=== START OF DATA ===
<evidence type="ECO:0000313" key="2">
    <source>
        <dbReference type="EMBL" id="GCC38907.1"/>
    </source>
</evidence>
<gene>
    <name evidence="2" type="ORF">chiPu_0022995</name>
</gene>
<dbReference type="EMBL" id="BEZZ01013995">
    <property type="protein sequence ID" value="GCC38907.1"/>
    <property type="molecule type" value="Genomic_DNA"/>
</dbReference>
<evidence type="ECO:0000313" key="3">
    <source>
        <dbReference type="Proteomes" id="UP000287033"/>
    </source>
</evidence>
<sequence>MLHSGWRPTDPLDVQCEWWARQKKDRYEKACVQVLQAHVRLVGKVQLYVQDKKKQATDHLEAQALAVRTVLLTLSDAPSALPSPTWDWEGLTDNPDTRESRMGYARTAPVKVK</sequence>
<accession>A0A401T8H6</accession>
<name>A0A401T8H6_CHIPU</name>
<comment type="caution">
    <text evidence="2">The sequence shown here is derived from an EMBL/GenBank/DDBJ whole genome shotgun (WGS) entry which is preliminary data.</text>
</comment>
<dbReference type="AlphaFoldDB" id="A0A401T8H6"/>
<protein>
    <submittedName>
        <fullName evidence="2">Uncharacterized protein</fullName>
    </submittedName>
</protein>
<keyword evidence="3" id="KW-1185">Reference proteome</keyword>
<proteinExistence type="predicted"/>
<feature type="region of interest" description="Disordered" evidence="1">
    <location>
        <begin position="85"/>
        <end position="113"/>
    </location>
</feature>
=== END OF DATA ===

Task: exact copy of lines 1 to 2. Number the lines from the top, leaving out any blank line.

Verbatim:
<evidence type="ECO:0000313" key="2">
    <source>